Apple’s iPad tablet has continued to top the rankings in Consumer Reports despite new competition from Android
Apple’s iPad remains on the top of Consumer Reports’ list of best tablets, despite some new Android tablets.
“We’ve added five new tablets to our ratings, and while some were noteworthy for reasons of their own, none rose to the challenge the iPad continues to present to its competitors,” the publication wrote in a 23 September note to media.
Of the 9- to 12-inch tablets currently on the market, Consumer Reports ranks the Samsung Galaxy Tab 10.1 with Wi-Fi (the 32GB version) as its top Android-based model, followed by the Motorola Xoom, the Asus EeePad Transformer, the Motorola Xoom WiFi and the T-Mobile G-Slate.
Among 7- to 8-inch models, the Samsung Galaxy Tab and Samsung Galaxy Tab with WiFi ranked first and second, respectively, followed by Research In Motion’s PlayBook, the HTC Flyer Tablet and the ViewSonic ViewPad 7.
In its new “Electronics Buying Guide”, Consumer Reports claims it received Hewlett-Packard’s TouchPad and the Toshiba Thrive “too late for full testing”.
Analysts generally see the iPad as dominating the tablet market for the near future.
“We do not expect iPad 3 this year, but there’s no rush,” J.P. Morgan analyst Mark Moskowitz wrote in a 19 September research note quoted by Fortune. “The other tablet entrants have stumbled. Offerings by [Motorola Mobility] and [Research In Motion] have been the latest disappointments. Also, we had the opportunity to demo Sony’s tablet before its launch. We were not impressed.”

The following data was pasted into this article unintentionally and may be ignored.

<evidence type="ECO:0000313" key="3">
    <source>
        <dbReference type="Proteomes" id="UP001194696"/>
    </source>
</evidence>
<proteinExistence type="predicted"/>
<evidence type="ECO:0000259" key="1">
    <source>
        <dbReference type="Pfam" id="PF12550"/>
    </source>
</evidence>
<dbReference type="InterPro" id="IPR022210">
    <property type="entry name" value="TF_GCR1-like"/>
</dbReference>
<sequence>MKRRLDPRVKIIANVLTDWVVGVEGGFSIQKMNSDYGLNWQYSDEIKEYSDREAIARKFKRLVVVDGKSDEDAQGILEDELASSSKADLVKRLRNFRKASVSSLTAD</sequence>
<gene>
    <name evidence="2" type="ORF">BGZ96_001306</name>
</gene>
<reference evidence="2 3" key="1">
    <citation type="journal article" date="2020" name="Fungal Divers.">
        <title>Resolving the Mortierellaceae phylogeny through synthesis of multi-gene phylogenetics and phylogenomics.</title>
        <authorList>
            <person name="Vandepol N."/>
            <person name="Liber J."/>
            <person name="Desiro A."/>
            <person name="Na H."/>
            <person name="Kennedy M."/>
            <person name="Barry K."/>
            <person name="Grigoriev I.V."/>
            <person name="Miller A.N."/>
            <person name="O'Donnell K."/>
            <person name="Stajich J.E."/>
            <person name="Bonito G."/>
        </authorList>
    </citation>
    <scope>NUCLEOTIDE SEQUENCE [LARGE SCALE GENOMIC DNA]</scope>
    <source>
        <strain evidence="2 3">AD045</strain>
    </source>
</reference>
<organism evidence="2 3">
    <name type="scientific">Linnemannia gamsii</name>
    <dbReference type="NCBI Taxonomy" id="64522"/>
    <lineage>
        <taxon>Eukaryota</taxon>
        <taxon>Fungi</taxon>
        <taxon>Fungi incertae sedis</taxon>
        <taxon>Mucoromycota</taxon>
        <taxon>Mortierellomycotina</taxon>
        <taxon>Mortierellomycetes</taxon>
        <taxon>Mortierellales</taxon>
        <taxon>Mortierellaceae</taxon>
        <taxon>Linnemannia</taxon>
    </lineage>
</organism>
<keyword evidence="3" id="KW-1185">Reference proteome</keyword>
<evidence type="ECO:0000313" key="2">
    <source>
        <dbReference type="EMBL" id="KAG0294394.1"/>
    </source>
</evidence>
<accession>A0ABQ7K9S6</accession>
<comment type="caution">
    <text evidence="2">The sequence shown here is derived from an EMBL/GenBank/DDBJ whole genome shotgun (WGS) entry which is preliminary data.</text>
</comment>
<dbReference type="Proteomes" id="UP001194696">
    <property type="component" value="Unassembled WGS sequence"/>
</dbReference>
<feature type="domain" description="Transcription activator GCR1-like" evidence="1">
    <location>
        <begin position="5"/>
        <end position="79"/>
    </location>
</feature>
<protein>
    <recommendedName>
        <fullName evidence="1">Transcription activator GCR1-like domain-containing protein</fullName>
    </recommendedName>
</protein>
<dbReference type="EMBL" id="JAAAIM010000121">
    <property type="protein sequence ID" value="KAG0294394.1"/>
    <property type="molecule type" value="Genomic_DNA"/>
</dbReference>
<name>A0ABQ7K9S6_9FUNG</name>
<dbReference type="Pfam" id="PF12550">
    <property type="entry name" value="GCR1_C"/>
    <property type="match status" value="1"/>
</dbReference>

In the longer term, research firm Gartner also suggested that the iPad will continue to hold the lion’s share of the market – although it will eventually lose more ground to Android.
“We expect Apple to maintain a market share lead throughout our forecast period by commanding more than 50 percent of the market until 2014,” Carolina Milanesi, research vice president at Gartner, wrote in a 22 September statement accompanying a research note. “This is because Apple delivers a superior and unified user experience across its hardware, software and services.”
Competitors need to offer something similar, she added, if they want to carve away market share from Apple. “Apple had the foresight to create this market and in doing that planned for it as far as component supplies such as memory and screen,” Milanesi wrote. “This allowed Apple to bring the iPad out at a very competitive price and no compromise in experience among the different models.”